County in Washington State First in U.S. To Ban New Fossil Fuel Infrastructure

 Whatcom County, Washington

Whatcom County, Washington George Garrigues via Wikipedia

A county in Washington state has become the first such jurisdiction in the United States to ban new fossil fuel infrastructure, following a lengthy battle over the impact of oil refineries on the local community.

In a vote on Tuesday night, Whatcom County’s council unanimously passed a measure that bans the construction of new refineries, coal-fired power plants and other fossil fuel-related infrastructure. The ordinance also places new restrictions on existing fossil fuel facilities, such as a requirement that any extra planet-heating gases emitted from any expansion be offset.

Whatcom County is located in the far northwest corner of Washington state, next to the Canadian border and abutting the Salish sea. The county hosts two of the state’s five oil refineries, with BP and Phillips 66 overseeing facilities at the Cherry Point complex that refines much of the oil from Canada and Alaska that is then distributed along the U.S. west coast.

“There will be no new refineries. They won’t be able to get permits to export their product, and while we will still have these dinosaur facilities already here, it will be more challenging for them to expand,” said Todd Donovan, who is serving his second term on the council and was a major proponent of the new rule. “The future is clearly in renewable energy.”

The ban is the culmination of a years-long fight to curb fossil fuel activity in the county to help address the climate crisis and reduce air pollution. A huge coal export facility, which would have moved 50 million tons of coal a year, was proposed for Cherry Point but was eventually blocked in 2016 following fears raised by the local Lummi Nation that it would have destroyed fisheries.

Donovan said that people in the county had become increasingly alarmed about the environmental fallout of fossil fuel activity, including impacts upon fisheries and local orca whales.

“We just had our hottest day on record a few days ago. The salmon are disappearing. The glaciers are melting so much that you look at Mount Baker near here and you see bare rock where there used to be ice,” he said. “With all the fires and the heat, people are connecting the dots that this is climate change caused by fossil fuels. It has galvanized them.”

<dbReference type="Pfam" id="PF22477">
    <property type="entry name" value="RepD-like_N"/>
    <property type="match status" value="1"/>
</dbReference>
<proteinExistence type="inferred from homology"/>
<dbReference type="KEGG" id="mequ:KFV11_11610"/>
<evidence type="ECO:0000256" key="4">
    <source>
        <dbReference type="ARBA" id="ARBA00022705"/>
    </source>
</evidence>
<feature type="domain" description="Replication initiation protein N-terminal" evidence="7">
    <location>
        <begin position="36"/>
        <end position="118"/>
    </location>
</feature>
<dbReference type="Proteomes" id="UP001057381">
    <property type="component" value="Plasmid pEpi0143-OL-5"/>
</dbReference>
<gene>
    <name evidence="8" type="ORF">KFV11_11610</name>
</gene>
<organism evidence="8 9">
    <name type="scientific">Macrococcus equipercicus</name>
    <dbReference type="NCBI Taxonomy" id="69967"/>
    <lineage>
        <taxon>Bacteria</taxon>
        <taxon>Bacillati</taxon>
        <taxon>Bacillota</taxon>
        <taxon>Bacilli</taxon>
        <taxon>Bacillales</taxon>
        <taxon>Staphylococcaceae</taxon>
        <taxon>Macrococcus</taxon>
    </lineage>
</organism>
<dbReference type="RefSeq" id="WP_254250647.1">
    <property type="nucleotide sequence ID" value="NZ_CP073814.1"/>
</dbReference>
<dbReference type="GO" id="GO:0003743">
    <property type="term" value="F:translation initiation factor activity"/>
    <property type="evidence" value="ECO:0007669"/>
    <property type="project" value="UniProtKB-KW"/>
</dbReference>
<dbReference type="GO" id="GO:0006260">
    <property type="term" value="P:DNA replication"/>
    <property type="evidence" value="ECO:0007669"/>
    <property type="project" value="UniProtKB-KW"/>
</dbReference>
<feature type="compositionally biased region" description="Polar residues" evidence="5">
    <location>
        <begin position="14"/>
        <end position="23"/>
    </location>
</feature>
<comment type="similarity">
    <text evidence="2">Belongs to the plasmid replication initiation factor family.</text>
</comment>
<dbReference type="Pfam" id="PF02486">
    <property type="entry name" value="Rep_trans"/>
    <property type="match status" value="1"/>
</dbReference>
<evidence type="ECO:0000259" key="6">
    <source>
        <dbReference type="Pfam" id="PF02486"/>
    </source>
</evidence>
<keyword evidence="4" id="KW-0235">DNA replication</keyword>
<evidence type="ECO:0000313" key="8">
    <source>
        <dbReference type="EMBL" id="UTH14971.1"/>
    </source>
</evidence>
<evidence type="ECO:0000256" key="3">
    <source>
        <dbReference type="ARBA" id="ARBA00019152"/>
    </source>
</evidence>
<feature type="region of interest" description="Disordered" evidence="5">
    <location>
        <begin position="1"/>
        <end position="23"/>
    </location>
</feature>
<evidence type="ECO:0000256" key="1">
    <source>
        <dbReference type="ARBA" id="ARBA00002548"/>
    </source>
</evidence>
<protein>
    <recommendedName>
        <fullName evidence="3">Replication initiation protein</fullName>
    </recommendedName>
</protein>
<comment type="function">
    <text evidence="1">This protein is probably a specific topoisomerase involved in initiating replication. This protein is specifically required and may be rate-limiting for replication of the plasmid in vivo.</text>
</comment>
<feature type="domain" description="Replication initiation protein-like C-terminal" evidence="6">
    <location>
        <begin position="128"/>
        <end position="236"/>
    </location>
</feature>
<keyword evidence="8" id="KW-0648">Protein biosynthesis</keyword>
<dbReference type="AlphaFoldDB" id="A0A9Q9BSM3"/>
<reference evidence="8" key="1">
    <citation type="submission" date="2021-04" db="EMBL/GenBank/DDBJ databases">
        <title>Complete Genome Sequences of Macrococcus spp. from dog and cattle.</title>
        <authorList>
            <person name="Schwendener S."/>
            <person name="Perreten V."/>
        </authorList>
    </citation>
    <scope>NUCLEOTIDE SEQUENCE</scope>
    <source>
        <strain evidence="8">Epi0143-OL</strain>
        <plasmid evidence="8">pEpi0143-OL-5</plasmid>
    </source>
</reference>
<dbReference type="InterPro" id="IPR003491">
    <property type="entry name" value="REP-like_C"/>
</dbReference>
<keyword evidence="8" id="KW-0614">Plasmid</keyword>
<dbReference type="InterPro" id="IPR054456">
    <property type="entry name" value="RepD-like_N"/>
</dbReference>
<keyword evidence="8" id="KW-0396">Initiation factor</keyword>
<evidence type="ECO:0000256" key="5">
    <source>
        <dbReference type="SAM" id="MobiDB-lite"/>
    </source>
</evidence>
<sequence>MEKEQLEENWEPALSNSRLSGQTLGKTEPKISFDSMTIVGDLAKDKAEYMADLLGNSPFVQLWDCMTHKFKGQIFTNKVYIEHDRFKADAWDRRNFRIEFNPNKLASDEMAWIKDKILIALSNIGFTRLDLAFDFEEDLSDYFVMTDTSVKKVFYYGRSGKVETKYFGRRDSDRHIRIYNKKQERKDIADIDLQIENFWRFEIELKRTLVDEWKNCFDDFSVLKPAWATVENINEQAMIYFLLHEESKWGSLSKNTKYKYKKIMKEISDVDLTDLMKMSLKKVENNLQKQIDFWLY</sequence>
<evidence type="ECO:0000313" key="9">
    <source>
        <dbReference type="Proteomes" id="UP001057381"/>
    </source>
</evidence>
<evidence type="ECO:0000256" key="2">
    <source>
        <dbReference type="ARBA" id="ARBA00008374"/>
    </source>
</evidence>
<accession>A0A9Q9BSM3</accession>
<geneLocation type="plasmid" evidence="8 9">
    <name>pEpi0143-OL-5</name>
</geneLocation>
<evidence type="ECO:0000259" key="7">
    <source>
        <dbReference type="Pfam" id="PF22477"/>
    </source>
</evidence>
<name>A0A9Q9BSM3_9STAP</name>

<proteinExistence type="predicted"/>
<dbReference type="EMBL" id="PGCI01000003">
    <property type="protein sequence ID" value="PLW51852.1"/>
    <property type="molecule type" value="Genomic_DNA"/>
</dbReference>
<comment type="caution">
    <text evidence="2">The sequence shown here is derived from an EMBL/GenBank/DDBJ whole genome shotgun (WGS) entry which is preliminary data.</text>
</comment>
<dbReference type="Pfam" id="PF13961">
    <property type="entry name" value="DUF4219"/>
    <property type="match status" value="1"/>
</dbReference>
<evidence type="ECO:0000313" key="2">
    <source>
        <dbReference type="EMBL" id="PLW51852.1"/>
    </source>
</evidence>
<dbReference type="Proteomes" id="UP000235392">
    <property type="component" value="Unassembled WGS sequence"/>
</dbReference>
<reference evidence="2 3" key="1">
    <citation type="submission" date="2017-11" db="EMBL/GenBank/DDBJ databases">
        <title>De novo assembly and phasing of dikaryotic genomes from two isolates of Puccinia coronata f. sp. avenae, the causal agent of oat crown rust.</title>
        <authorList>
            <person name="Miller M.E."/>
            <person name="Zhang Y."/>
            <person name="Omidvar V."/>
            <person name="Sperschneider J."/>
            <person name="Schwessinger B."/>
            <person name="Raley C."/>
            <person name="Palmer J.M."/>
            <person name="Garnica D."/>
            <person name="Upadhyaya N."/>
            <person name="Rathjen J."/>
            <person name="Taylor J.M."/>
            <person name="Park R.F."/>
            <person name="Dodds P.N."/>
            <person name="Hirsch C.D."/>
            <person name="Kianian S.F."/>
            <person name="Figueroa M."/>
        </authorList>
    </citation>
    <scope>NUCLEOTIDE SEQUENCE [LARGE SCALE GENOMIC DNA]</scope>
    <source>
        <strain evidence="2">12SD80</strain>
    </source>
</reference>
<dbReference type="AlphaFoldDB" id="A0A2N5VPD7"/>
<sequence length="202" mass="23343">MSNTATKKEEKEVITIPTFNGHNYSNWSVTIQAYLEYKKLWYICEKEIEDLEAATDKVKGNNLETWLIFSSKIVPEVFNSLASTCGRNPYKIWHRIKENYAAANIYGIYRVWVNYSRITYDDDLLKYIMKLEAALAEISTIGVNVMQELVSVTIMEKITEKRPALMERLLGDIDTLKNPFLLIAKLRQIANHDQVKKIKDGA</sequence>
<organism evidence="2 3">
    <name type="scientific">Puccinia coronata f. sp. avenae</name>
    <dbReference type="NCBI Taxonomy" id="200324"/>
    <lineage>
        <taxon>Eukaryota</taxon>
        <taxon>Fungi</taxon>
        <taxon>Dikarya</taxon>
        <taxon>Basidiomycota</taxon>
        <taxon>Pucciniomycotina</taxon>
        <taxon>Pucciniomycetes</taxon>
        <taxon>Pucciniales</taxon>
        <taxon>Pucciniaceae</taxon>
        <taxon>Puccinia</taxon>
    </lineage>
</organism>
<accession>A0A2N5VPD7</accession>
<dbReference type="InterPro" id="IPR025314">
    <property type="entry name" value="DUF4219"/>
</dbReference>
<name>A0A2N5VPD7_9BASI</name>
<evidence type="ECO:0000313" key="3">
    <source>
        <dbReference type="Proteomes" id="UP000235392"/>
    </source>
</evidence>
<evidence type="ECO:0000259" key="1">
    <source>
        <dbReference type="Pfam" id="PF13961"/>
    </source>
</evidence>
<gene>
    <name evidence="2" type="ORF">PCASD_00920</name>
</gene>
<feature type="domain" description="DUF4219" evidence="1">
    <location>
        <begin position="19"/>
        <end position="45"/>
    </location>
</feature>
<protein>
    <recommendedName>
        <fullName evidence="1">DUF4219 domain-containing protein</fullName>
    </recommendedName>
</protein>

The fossil fuel industry previously attempted to block any new restriction upon its activity in Whatcom County, pouring money into local elections and claiming that the move would cost several thousand jobs. More recently, however, the industry entered into talks over how the new restrictions would work.

“Washington’s energy industry believes that ongoing capital investment into existing refinery operations is necessary to ensure the safe, state-of-the-art, clean production of transportation fuels,” said Holli Johnson, manager of northwest external affairs for the Western States Petroleum Association. Johnson added that the association’s members were a “primary driver of economic growth and prosperity” and help fund local schools and health care facilities through tax revenues.

This relatively liberal enclave on the Washington coast may be the first to call time on the fossil fuel industry, but environmentalists hope it will spur other jurisdictions to do the same, then pushing the federal government to rapidly phase out oil, coal and gas in order to avoid worsening the ravages of the climate crisis, which is fueling huge heat waves, drought and fire across the U.S. west, along with flooding from Germany to China.

To date, Joe Biden’s administration has paused new oil and gas drilling on public land and attempted to accelerate the growth of renewable energy but has declined to set an end point for fossil fuels. Republicans, meanwhile, remain staunch defenders of the industry.

“This is a huge moment. It challenges the narrative that has been the default of the past century that new fossil fuel infrastructure is inevitable and will always be built,” said Matt Krogh, a campaigner at the environmental group, who lives in Whatcom County. “There is a tipping point where if enough communities take action we will see Washington DC take notice.”

—Oliver Milman, The Guardian